“Gentle River Goes Mad”: The Republican River Flood of 1935

The Republican River Flood of May 31, 1935, washed this house about a quarter-mile downstream


After years of drought, the arrival of rain in 1935 seemed like a blessing to the residents of the Republican River Valley. Years of poor farming methods followed by severe drought resulted in a period known as the Dust Bowl. It stretched from Nebraska to Texas. While the conditions in the Republican Valley were not as severe as in some areas to the south, farmers struggled. Rained signaled the valley’s revitalization. However, it also marked a new era for the region, one in which the federal government and its “New Deal” programs played a significant role in the aftermath of natural disaster. The full story is presented in “‘Gentle River Goes Mad’: The Republican River Flood of 1935 and its New Deal Legacy,” by Stacey Stubbs, in the Spring 2016 edition of Nebraska History.

The change to the usually gentle Republican River came with little warning. The Dust Bowl ironically created conditions ripe for flood because the dry ground proved incapable of absorbing large amounts of precipitation. The runoff from the rain in Colorado rolled into the Republican River. The result was the “greatest flood on record.” Normally, the river was 300 to 400 feet wide. During the flood, it spread over a mile wide and up to four miles wide in several areas in Kansas and Nebraska. The Omaha World-Herald described the resulting trail of disaster under the headline “Gentle River Goes Mad.”

Flood damage on north end of Highway 281 bridge, Republican River Valley, 1935


The Republican River drainage basin covers 22,400 square miles and stretches across Colorado, Kansas and Nebraska. An estimated 113 people perished in the flood, but most families recovered the bodies of their lost loved ones. The flood damaged 74,500 acres of farmland, 341 miles of highway, and 307 bridges, along with many homes and buildings of those living near the river. The loss was approximately $26 million with property damage included.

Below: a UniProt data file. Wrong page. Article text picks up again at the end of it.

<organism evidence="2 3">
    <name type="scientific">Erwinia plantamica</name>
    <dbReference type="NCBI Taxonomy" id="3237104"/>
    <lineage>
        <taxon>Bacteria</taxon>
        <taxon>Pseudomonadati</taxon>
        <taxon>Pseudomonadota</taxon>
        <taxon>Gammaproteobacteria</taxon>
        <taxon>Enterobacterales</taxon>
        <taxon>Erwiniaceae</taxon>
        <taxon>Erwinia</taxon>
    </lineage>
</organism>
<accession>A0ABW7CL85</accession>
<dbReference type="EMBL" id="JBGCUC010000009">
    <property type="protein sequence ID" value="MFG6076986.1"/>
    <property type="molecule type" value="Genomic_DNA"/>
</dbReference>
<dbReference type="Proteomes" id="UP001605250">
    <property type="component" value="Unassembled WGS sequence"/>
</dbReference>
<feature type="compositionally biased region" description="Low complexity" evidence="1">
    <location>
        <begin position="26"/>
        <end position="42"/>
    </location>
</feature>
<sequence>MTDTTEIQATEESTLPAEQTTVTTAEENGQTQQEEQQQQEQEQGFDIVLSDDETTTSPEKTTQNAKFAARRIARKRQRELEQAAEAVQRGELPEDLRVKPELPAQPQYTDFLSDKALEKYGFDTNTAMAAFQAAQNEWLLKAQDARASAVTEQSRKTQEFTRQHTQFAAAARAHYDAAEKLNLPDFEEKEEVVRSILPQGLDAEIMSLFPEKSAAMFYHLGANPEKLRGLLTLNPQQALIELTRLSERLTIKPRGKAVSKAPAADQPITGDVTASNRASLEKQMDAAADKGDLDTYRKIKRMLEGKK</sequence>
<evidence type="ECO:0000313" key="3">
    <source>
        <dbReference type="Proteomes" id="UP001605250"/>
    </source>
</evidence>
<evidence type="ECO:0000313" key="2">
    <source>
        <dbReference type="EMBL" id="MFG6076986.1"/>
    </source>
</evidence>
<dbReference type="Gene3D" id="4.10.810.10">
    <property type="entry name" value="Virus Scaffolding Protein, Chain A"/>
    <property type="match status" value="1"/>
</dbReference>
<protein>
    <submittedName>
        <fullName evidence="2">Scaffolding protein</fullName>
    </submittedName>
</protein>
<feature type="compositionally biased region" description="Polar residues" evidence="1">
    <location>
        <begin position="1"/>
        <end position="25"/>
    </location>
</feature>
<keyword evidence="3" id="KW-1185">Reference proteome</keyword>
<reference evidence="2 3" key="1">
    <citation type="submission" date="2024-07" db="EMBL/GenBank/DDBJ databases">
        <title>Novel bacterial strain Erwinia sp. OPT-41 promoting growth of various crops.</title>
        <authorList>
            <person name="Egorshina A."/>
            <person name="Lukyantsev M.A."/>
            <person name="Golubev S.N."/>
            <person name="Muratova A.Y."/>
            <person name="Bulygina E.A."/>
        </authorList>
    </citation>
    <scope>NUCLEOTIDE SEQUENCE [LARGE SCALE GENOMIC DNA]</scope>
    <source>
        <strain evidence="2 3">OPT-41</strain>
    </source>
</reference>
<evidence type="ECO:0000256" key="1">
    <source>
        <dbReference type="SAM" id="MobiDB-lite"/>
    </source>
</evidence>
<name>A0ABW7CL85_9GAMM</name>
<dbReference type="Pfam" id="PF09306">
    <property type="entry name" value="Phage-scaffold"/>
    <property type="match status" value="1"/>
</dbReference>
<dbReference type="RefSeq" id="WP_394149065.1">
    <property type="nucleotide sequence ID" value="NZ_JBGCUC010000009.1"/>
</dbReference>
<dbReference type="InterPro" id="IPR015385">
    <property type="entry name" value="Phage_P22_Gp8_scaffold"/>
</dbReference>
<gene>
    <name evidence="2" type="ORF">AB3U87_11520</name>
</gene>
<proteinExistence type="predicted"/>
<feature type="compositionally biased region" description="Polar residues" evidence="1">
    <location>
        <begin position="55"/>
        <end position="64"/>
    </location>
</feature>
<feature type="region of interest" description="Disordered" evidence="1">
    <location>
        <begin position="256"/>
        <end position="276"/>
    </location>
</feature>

Senator George W. Norris next to the Norris Dam


Aside from the 1917 Flood Control Act, the federal government in the early twentieth century was reluctant to involve itself in disaster intervention. The New Deal showed a change in mindset. While a national flood control program took time to developed, the Roosevelt administration began taking important steps at the beginning of his presidency. The “First Hundred Days” saw the creation of the Tennessee Valley Authority to provide electricity and flood control to that region.

This improvement was a new concept for the country. Tennessee Valley Authority’s early days proved chaotic in terms of legislation. Nebraska’s Senator George W. Norris became one of the most notable figures in the flood control debates. Eventually, the president of the Tennessee Valley Authority began a construction project known as Norris and Wheeler Dams. These dams are among the New Deal’s most important legacies.

Although the focus of the Tennessee Valley Authority was the Tennessee River, the program changed public expectations for flood control. This in turn affected the steps taken after the Republican River Flood. Though the discussion of flood control had begun in 1935, nearly 14 years passed before the first dam was completed. During that time government officials and local residents strove to recover from the disaster and prevent its recurrence. They worked under new assumptions about the role of the federal government, assumptions that came out of the New Deal and its work in the Republican Valley.

–Brittany Hamor, Editorial Assistant

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